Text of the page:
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https://equalities.blog.gov.uk/2020/12/07/in-her-words-feeling-seen-again/

In Her Words: Feeling Seen Again

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“I was working full time and I was so career focused. And then five years away from that, it felt like everything had disappeared. I had no idea how to switch from being a full-time mum. Thanks to the mentoring I felt seen again”

One meeting with a mentor, one interview the same week and a job offer that very same day. It all sounds very easy. But for Tatia, it was anything but. 

Starting out 

At the start of my career, I studied for my Masters in embryology in London. I then worked for six years in an IVF clinic in Greece, where I’m from, before moving to a clinic in Germany. Being an embryologist is quite a specialised job so you need to be in a city where there are IVF clinics.

Whilst I was in Germany, I became pregnant. Due to complications, I had to spend the whole of my pregnancy on bedrest. My contract was not renewed. I felt like the rug had been pulled from under me.

Time away from work

When my daughter was around 18 months old I felt ready to go back to work. It was then that I had a happy surprise...I was pregnant again! 

After another bout of bedrest, my second daughter was born. It had been a high-risk pregnancy and so I was overjoyed to be spending so much time with my daughter. But at the same time, part of me felt a bit useless having now been out of work for so long. I think motherhood is magical, but I also missed my independence. 

Losing confidence

Eventually when I began to look for a new role in embryology, I started encountering barriers. I was struggling to find an embryology role that wasn’t really full-on, with regular weekend working. Not really a great option for someone with two young children. By this time I had been out of work for five years.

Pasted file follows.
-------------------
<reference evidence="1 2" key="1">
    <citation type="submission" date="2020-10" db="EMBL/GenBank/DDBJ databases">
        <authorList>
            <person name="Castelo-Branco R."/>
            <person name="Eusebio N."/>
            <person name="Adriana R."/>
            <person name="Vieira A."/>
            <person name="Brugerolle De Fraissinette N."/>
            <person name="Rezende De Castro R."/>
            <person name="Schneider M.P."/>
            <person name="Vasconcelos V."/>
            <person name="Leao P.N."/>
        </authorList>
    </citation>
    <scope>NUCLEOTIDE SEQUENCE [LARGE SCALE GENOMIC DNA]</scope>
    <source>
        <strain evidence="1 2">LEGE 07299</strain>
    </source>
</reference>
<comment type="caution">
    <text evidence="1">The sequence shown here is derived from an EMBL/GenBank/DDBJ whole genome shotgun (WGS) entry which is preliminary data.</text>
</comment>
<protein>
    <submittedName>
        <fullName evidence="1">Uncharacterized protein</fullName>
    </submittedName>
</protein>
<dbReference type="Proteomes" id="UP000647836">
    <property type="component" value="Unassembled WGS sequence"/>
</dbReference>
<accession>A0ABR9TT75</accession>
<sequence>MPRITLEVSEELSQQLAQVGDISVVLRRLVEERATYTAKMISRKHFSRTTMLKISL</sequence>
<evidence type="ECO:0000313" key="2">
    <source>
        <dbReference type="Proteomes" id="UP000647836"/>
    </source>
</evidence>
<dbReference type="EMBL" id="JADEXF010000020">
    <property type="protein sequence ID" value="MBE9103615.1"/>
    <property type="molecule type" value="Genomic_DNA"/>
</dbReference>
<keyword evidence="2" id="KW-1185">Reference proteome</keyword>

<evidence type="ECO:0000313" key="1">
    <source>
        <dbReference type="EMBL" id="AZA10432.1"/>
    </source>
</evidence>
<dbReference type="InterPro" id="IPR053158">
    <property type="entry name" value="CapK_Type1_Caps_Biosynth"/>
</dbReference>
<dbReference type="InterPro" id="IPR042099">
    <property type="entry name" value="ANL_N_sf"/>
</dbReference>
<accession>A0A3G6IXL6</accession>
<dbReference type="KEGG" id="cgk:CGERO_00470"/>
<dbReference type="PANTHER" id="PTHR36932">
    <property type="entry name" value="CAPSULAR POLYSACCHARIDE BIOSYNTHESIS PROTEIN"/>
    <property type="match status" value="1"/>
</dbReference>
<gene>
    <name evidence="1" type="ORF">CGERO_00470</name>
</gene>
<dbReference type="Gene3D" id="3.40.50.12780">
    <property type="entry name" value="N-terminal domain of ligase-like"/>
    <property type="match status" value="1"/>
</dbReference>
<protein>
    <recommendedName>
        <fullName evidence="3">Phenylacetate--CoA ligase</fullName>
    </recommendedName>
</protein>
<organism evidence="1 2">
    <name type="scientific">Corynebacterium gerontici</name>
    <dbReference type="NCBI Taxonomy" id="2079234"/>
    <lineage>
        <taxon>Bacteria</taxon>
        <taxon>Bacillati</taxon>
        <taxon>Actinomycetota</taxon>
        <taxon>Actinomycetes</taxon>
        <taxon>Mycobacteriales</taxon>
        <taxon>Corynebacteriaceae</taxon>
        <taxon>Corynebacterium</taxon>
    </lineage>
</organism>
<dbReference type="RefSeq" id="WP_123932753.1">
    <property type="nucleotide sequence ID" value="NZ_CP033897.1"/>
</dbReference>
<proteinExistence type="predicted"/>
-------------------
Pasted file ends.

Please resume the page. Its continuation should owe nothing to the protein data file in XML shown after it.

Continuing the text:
My confidence hit rock bottom. I didn't feel like I was being seen as a full person. I felt like some people didn't think that being on maternity leave or being a full-time mum is hard work!

In December 2019, my husband and I moved to Yorkshire. My husband found work as a lecturer at a university but I was still struggling to find the right role. On top of everything else, I was new to the UK. Moving was overwhelming. So I panicked. How could I find a job? And how would I be able to combine it with my children being in a nursery?

Mentoring: short but sweet

While searching Google one day I discovered some information on Returners that led to finding the CIPD Parent Returner mentoring programme through an advertisement on Facebook.

I immediately thought the description fitted me, so in January 2020 I applied for the programme.

I was matched with Owen, a mentor who lived close by. I arranged to meet Owen face-to-face in a coffee shop in February 2020 and turned up, daughter in tow, as I had nowhere to leave her. Later that week I was due to attend an interview for a science technician role at a school in my area and I was really nervous. 

Knowing this, my mentor helped me to prepare for the interview. He helped me to see how valuable my volunteering experience was, which I hadn’t thought to mention on my CV. He also advised me to bring up the fact that I was a mother in the interview, to demonstrate how it had helped me with skills such as multitasking. 

This advice was extremely helpful and boosted my confidence immensely. I went to the interview two days later and couldn’t believe I was offered the job that same day. 

Just do it

How much did I gain from just one meeting with a mentor? 

So much! I was all over the place before I spoke to Owen. He really calmed me down. The first time I felt really good about myself since going on maternity was connecting with him. He told me my CV was strong and that I wasn’t useless. 

I started realising my career wasn’t over. Through just a few emails and one session he helped me to feel that I could achieve anything. 

Taking that first step is a big barrier to overcome. When you’re at home, in your pyjamas, lacking confidence and with two young children, it’s easy to think you are on your own.  But doing a returners programme could help you to realise you are not alone. And then step-by-step you can gain more confidence. 

If you are thinking about doing it, you should at least try. You can only get something positive from it.

My overall experience of returners mentoring? I felt seen again.

 

Returner projects support women with caring responsibilities across the country back into the job market.  Find out more about Steps Ahead Mentoring

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